The key uses apothecial structure and number and type of ascospores to place specimens in appropriate Groups (videinfra). Within the Groups chemical constituents, and size and arrangement of ascospores, are used to distinguish species. Synomyms and possible synonyms are indicated.
Only major chemical constituents are referred to and there remain species whose chemistry is unknown; these species are omitted until their chemistry is determined and published.
Where the results of chemical tests (K, C, etc.) are reported and give a strong indication of the substance(s) present, these species are tentatively included.
Rock includes species growing on soil and plant débris, and mosses.
Disciform species include species where the apothecia is disciform and either sessile or raised in protuberances.
Sterile sorediate or isidiate species include species that may also occur as fertile specimens; sorediate or isidiate species which are always fertile are included in the appropriate fertile Group. Taxa which are reported to occur on both wood and rock are included twice.
Species with 2-3, or 2-4 ascospores per ascus are included in the 4-spored species; species with 6, 7 or 8 ascospores are inclcuded in 8-spored species.
Group 1. Apothecia absent; isidia present; on rock
Group 2. Apothecia absent; isidia present; on wood
Group 3. Apothecia absent; soredia present; on rock
Group 4. Apothecia absent; soredia present; on wood
Group 5. Apothecia present, verruciform; ascospores 1 per ascus; on rock
Group 6. Apothecia present, verruciform; ascospores 1 per ascus; on wood
Group 7. Apothecia present, disciform; ascospores 1 per ascus; on rock
Group 8. Apothecia present, disciform; ascospores 1 per ascus; on wood
Group 9. Apothecia present, disciform; ascospores 2 per ascus; on wood
Group 10 Apothecia, present disciform; ascospores 2 per ascus; on rock
Group 11. Apothecia present, verruciform; ascospores 2 per ascus, smooth; on rock
Group 12. Apothecia present, verruciform; ascospores 2 per ascus, rough; on rock
Group 13. Apothecia present, verruciform; ascospores 2 per ascus, smooth; on wood
Group 14. Apothecia present, verruciform; ascospores 2 per ascus, rough; on wood
Group 15. Apothecia present, verruciform; ascospores 4 per ascus, smooth; on rock
Group 16. Apothecia present, verruciform; ascospores 4 per ascus, rough; on rock
Group 17. Apothecia present, verruciform; ascospores 4 per ascus, smooth; on wood
Group 18. Apothecia present, verruciform; ascospores 4 per ascus, rough; on wood
Group 19. Apothecia present, disciform; ascospores 8 per ascus, on rock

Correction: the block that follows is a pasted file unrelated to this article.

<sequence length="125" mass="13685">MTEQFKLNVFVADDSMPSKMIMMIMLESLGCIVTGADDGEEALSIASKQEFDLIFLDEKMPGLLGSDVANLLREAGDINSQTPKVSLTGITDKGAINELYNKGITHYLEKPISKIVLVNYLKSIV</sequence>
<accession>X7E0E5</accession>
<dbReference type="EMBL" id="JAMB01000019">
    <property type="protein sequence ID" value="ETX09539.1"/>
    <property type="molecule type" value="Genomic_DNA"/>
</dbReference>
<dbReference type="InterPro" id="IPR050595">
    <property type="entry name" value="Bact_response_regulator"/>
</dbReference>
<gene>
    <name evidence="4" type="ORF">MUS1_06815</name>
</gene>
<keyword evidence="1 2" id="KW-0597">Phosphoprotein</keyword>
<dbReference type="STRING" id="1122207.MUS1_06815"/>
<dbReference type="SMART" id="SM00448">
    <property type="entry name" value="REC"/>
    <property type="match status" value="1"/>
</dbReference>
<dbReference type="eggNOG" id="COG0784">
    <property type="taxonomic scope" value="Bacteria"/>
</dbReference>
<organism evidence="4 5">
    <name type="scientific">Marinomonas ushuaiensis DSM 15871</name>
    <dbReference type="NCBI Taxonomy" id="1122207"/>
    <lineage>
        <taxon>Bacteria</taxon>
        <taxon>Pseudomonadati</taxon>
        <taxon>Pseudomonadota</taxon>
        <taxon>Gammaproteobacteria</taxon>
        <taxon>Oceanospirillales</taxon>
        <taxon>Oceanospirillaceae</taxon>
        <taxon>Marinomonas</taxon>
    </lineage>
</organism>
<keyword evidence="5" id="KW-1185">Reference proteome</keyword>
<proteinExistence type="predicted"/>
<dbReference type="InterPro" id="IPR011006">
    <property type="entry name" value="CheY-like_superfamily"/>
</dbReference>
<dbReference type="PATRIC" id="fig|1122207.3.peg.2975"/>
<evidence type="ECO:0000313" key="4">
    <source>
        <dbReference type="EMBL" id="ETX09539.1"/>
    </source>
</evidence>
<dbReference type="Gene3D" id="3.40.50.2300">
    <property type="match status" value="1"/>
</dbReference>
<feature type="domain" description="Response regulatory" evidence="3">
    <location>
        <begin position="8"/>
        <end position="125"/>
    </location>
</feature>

Group 20. Apothecia present, disciform; ascospores 8 per ascus, on wood
Group 21. Apothecia present, verruciform; ascospores 8 per ascus, on rock
Group 22. Apothecia present, verruciform; ascospores 8 per ascus, on wood
Sterile, lacking isidia, soredia and apothecia.
P. shenandoensis Hale & Dibben; saxicolous; norstictic acid present; N.Am
P. scepusiensis (Gyeln.) Erichs.; saxicolous; P-ve; Eur.
Group 1. Apothecia absent; isidia present; on rock or plant débris
1. Xanthones present 2
1a. Xanthones absent 4
2. UV+ yellow; lichexanthone present; SAm. P. subcorallina Nyl.
2a. UV+ orange; thiophaninic acid present 3
2b. Thiophanic acid preent; Qld P. hiatensis A.W. Archer & Elix
3. Thiophaninic acid alone; UK, Sweden P. flavocorallina Coppins & Muhr
3b. Thiophaninic acid and stictic acid present; Mediterranean region
P. rupicola (Fr.) Harm. var. coralloides (Anzi) Croz
4. Thallus K+ red or yellow 5
4a. Thallus K-ve 9
5 K+ yellow; thamnolic or baeomycesic acid present 6
5a. K+ red; norstictic or salazinic acid present 7
6. Thamnolic acid present; Eurasia; also fertile with 2 spored asci P. corallina (L.) Arn.
6a. Baeomycesic and squamatic acids present; Australia P. nerrigensis A.W. Archer & Elix
7. Norstictic acid present 8
7a. Salazinic acid present; Tasmania P. pseudodactylina A.W. Archer
8. East Asia P. corallina var. minor (Yas. ex Räs.) Oshio
8a. Tasmania P. dactylinella Kantvilas & Elix
8b. N.Am, Eur; China; fertile in Eur. P. pseudocorallina (Lilj.) Arnold
8c. Bipolar; also on wood; also 1/ascus 120-130 µm P. coccodes (Ach.) Nyl.
9(4a). Pd+ red; fumarprotocetraric or protocetraric acid present 10
9a. Pd-ve 14
10. Protocetraric acid present 11
10a. Fumarprotocetraric acid present 13
11. Protocetraric acid present 12
11a. Protocetaric and hypothamnolic acids present; SAm. P. pachythallina (Räs.) Messuti
12. Isidia to 1 mm tall; Antarctic; also fertile, 1 per ascus P. corallophora Vain.
12a. Isidia coralloid, to 20 mm tall; SAm P. acroscyphoides Sipman
13. Isidia 1-3 mm tall; N. hemisphere; also fertile, 8 per ascus P. oculata (Dickson) Th. Fr.
13a. Protocetraric acid present P. dealbata (Ach.) Cromb
14. Confluentic or 2'-O-methylperlatolic acids present 15